The US Open returns to Congressional Country Club this week. Ken Venturi will be on hand to present the trophy to the champion and reminisce about his miraculous victory there in the 1964 Open.
"Everyone says it’s been a long time," Venturi, who turned 80 on May 15, told Larry Bohannan of The Desert Sun. "But I recall quite a bit of it now."
That in itself is amazing, because Venturi spent the final 36 holes of the Open battling heat exhaustion induced by the 105-degree temperatures and 90 percent humidity that suffocated Congressional that week.
Venturi gained notice in the mid-’50s when the San Franciscan was identified by Jimmy Demaret as "the sweetest swinger among the amateurs." He almost won the ’56 Masters as an amateur. A final round 80 caused him to lose by a single stroke to Jack Burke, Jr. That remained the standard for Masters collapses until Greg Norman stumbled along 40 years later.
"I went five years where I was favorite or co-favorite of every tournament I played," Venturi told Bohannan. But Venturi’s last win came in 1960. His earnings had tumbled from a high of $41,230 in 1960 to $3,848 in 1963. He even wondered whether he should continue to play golf or seek another profession.
When the ’64 Masters rolled around, Venturi wasn’t in the field for the first time in nine years. Venturi spent the week in self-improvement. "That might have been the longest, hardest practice week I’ve ever had," he told Ron Kroichick of the San Francisco Chronicle. "I never watched one single shot of the Masters."
His confidence received a boost from a third place finish in the Thunderbird tournament at Westchester a month before the Open. Venturi had to talk his way into the field on a sponsor’s exemption.
He still had to make it through Open qualifying, but his rebuilt game was up to the task. But the longest course in Open history favored big hitters like Masters champion Arnold Palmer, Jack Nicklaus and Tony Lema.
On Friday, Tommy Jacobs shot a stunning 64 to grab the halfway lead, with Palmer a stroke behind. Venturi trailed by six.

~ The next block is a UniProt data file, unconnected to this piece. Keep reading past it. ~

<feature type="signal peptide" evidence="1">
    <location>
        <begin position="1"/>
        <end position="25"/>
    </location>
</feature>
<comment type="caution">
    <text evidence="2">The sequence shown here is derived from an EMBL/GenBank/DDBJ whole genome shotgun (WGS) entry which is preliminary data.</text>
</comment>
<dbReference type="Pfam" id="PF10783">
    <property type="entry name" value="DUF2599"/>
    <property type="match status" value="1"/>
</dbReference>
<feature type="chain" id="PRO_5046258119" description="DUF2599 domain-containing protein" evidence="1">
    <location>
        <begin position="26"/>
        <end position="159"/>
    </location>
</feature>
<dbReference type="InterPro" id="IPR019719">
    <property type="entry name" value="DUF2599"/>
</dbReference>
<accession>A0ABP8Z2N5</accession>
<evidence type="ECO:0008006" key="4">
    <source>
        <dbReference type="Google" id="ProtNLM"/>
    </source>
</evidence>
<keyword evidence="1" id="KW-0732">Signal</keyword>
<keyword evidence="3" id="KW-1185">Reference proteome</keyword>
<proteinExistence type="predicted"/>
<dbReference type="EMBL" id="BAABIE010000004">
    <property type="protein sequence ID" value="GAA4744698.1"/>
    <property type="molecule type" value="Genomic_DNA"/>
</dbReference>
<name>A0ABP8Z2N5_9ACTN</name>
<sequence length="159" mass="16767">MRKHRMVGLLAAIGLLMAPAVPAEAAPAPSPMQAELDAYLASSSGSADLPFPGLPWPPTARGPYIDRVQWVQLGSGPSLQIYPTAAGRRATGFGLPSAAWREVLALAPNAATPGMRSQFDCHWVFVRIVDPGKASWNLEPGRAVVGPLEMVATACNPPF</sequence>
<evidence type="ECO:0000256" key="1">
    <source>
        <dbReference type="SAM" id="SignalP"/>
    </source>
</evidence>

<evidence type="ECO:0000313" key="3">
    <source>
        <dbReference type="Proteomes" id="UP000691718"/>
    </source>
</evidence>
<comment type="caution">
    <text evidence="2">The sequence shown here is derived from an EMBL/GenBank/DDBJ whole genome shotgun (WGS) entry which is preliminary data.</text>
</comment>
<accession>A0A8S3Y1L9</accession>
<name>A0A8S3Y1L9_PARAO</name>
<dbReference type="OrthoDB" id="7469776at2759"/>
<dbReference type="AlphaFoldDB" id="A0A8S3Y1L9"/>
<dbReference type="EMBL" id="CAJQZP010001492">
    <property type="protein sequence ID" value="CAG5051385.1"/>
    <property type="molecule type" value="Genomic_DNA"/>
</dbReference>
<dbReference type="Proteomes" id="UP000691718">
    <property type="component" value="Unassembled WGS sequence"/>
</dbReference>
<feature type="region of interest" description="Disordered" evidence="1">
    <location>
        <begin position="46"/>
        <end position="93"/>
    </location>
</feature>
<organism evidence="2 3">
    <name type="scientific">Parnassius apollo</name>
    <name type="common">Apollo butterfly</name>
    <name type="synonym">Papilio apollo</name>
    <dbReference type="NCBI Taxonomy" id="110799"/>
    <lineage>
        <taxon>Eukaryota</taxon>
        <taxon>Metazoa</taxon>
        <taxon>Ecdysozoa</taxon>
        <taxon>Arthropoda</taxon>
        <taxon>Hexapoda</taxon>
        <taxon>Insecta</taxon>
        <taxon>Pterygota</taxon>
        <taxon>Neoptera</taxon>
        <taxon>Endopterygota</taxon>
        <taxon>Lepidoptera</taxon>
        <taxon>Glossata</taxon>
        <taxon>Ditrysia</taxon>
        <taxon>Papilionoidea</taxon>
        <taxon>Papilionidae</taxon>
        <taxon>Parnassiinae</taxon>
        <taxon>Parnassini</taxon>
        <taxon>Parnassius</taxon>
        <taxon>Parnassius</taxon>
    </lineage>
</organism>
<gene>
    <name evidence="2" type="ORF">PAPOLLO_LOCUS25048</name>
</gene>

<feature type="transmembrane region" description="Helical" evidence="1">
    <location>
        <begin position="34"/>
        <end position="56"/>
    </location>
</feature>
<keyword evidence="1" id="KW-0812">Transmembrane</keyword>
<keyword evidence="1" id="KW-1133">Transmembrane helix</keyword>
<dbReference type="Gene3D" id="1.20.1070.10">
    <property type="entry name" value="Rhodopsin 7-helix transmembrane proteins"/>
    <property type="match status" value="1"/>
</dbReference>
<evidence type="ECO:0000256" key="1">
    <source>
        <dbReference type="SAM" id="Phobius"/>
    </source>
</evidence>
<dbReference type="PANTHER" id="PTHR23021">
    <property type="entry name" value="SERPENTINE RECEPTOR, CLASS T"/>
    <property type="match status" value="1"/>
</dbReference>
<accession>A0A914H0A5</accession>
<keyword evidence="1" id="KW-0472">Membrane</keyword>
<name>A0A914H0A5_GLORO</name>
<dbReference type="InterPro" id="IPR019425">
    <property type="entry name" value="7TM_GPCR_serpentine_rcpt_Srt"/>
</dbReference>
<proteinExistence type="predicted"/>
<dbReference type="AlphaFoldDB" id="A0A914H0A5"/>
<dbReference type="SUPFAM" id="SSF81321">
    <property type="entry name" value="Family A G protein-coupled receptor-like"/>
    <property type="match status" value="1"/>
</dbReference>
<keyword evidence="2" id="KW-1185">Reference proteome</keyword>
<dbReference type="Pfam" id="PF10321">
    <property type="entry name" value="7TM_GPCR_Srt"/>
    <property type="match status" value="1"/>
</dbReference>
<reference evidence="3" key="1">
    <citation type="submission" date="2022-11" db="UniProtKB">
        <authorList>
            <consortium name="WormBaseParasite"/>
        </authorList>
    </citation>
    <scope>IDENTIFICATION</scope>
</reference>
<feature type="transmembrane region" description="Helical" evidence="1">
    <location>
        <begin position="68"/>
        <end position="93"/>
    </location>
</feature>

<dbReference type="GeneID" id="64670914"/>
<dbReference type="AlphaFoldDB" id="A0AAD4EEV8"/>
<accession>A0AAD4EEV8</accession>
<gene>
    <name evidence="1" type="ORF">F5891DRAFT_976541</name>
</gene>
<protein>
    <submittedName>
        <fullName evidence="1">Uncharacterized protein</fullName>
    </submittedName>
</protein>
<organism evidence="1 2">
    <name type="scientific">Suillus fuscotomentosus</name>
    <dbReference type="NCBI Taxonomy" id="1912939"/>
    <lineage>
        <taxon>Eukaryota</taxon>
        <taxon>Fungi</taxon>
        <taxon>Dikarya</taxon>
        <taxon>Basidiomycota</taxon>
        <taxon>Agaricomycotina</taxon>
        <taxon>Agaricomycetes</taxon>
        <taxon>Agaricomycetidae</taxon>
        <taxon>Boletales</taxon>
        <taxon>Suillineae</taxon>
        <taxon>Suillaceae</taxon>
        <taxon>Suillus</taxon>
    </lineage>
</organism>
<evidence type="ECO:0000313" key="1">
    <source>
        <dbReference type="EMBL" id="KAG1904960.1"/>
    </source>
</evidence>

Back in those dark ages, the USGA required the final 36 holes be played on Saturday, to offer a truly demanding test. The conditions at Congressional pushed the needle from demanding to ludicrous. Mercifully, it became the last year of the 36-hole final day.
Venturi began his morning round with a sparkling 30 on the front nine. He missed short putts on the final two holes, but still shot 66 while the field averaged 75. Billy Casper, at 69, was the only other golfer under 70 in the third round.
But Venturi was wilting in the heat. On the 17th tee, he told his playing partner, Raymond Floyd, "I don’t think I can make it, Ray."
"I suppose I’ve played in hotter conditions, but not very often," Al Geiberger told Bohannan. "You could look down … and see the humidity coming out of the ground. Years later, whenever we ran into a hot day, we’d talk about Congressional that week."
Between rounds, Dr. John Everett advised Venturi not to continue. "The doctor told me before we went back out for the fourth round not to play, that it might be fatal," Venturi told Bohannan.
"I said, ‘Doc, I’m already dying. I have no place else to go.’"
With that, off he went, trailing Jacobs by two shots. He had an entourage escorting him: Dr. Everett supplying ice packs and salt tablets, two marshals providing umbrellas for shade, and Joseph C. Dey, Jr. of the USGA.
Venturi kept making pars, and that was good enough. Jacobs was fading. By the 10th hole, Venturi had the lead. He staggered down the fairways, but once over the ball, delivered that sweet swing and crisp shots.
At long last, Venturi found himself on the 18th green. "I looked across the lake [at the scoreboard] and I was two-under and the only one in red numbers," Venturi told Bohannan. "So, I knew if I made the putt, I was the winner."
The putt dropped. Venturi dropped his putter, and exclaimed, "Oh, my God, I’ve won the Open!"
He couldn’t even bend over to retrieve his ball from the cup. Floyd did the honors, and when he handed Venturi the ball, tears were running down Raymond’s cheeks.
There remained one bit of unfinished business. Venturi still had to sign his scorecard, and for the life of him, he couldn’t recall every shot. Finally, Dey gave him a pat on the shoulder. "It’s correct. It’s okay to sign it."
"I’ve seen people over the years who not only tell me I won the Open, they tell me where I won it, what I shot, and exactly what I did," Venturi told Kroichick. "There aren’t many Opens where everyone can tell you all about it."